Tate Britain today announced the four artists who have been shortlisted for the Turner Prize 2016. The artists are: Michael Dean, Anthea Hamilton, Helen Marten and Josephine Pryde.
The Turner Prize award is £40,000 with £25,000 going to the winner and £5,000 each for the other shortlisted artists. The Prize, established in 1984, is awarded to a British artist under fifty for an outstanding exhibition or other presentation of their work in the twelve months preceding 28 April 2016. One of the best known prizes for the visual arts in the world, the Turner Prize aims to promote public debate around new developments in contemporary British art. Every other year, the prize leaves Tate Britain and is presented at a venue outside the capital.
An exhibition of work by the four artists shortlisted for Turner Prize 2016 will be at Tate Britain from 27 September 2016 until 8 January 2017. Turner Prize 2017 will be presented at Ferens Art Gallery in Hull as part of the UK City of Culture celebrations.
The members of the Turner Prize 2016 jury are Michelle Cotton, Director, Bonner Kunstverein, Bonn; Tamsin Dillon, Curator; Beatrix Ruf, Director, Stedelijk Museum, Amsterdam; and Simon Wallis, Director, The Hepworth Wakefield. The jury is chaired by Alex Farquharson, Director of Tate Britain.
The winner will be announced in December at an awards ceremony live on the BBC, the new broadcast partner for the prize.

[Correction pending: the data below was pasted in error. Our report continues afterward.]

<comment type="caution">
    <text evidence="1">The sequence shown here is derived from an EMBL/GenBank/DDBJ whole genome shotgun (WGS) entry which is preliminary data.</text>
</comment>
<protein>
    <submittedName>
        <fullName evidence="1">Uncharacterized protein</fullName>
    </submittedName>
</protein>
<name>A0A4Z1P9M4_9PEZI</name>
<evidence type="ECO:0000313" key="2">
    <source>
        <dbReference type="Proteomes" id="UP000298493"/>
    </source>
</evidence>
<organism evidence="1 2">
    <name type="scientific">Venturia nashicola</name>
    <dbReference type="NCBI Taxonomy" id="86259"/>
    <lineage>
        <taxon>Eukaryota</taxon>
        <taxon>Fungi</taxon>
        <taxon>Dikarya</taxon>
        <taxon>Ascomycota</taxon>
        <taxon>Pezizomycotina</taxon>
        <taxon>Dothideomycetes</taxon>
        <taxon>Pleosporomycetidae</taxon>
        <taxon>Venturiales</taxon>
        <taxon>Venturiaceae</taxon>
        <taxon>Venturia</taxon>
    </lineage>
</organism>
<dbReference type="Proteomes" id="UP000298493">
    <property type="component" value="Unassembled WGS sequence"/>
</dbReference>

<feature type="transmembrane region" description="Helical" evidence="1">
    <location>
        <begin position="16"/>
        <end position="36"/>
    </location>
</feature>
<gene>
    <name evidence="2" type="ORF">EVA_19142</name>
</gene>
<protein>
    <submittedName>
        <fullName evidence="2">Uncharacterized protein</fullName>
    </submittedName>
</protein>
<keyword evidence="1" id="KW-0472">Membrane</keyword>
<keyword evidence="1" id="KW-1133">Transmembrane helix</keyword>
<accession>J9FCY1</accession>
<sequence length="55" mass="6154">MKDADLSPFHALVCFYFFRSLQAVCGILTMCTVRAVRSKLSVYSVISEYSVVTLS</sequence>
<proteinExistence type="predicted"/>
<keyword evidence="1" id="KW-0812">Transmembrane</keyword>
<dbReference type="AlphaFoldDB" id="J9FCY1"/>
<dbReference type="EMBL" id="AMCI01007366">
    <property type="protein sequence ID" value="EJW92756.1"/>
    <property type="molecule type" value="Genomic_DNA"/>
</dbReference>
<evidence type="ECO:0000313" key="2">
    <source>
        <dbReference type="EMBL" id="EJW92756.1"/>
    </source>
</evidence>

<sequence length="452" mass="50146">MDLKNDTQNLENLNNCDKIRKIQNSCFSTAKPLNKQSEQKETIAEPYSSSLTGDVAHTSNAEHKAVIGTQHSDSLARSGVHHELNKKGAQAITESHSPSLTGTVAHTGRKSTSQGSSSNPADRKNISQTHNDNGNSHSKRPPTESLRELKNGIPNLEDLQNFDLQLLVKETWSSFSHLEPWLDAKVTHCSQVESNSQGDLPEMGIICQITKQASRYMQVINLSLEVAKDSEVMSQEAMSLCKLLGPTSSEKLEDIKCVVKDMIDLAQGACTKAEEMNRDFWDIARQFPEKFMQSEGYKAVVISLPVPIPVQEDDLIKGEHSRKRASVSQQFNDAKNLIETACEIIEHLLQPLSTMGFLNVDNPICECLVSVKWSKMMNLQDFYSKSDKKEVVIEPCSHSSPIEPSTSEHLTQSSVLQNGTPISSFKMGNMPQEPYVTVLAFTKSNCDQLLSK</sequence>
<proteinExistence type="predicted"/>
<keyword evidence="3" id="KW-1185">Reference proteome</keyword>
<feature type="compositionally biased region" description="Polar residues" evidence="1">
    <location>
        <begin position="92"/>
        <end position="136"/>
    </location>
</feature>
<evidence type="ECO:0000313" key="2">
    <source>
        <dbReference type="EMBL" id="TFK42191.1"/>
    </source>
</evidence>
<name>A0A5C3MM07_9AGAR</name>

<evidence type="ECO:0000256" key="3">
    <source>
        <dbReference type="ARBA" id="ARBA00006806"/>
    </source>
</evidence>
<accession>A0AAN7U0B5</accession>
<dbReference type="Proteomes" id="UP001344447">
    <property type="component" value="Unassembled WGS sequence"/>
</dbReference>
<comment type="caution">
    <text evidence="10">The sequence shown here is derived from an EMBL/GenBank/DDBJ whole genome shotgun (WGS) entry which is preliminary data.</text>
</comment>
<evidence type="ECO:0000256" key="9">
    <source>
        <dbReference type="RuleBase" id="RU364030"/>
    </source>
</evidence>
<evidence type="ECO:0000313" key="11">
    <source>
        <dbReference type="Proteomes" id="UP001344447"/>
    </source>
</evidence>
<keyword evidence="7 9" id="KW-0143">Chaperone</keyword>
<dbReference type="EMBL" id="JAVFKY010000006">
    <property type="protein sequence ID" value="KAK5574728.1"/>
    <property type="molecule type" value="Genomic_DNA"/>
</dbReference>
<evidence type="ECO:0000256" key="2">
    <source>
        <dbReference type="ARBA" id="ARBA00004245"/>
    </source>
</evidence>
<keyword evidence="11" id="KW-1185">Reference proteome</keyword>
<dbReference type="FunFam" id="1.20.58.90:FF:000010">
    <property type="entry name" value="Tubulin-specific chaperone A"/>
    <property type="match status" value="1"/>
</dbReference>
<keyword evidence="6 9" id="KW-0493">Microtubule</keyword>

For solo exhibitions Sic Glyphs at South London Gallery and Qualities of Violence at de Appel arts centre, Amsterdam. Working primarily in sculpture, Dean creates work that is concerned with the physical manifestation of language. His vigorous sculptures and installations reference the everyday urban environment and familiar but aesthetically overlooked materials – from a rebar on a building site to the corrugated metal of a shop shutter – updating the influential legacies of art after minimalism in the late 60s.
For her solo exhibition Anthea Hamilton: Lichen! Libido! Chastity! at SculptureCentre, New York. Hamilton works across sculpture, installation, performance and video, bringing a surrealist sensibility to popular culture and the mind-bending proliferation of stylised and sexualised imagery in the digital world. While rooted in the history of sculpture her work seduces the viewer with comic and unexpected combinations of images, materials and words, as well as dramatic shifts in scale.
For projects including Lunar Nibs at the 56th Venice Biennale and the solo exhibition Eucalyptus Let Us In at Green Naftali, New York. Marten brings together a wide range of found objects and immaculately crafted elements in her sculptures and painting-like tableaux. While highly evocative of contemporary visual culture, as well as various kinds of art since the 60s, the work is slippery and elusive in both form and meaning: it attracts and intrigues while also resisting interpretation and categorisation.
For her solo exhibition lapses in Thinking By the person i Am at CCA Wattis, San Francisco. Through photography and installation Pryde explores the very nature of image making and display. She is fascinated by the relationship between art and photography, and by how commodities appear in different images and contexts. Her installations often include sculptural elements which highlight the context in which the work is displayed, placing as much importance on the staging of the work as the images themselves.
Find a list of the precedent awards here: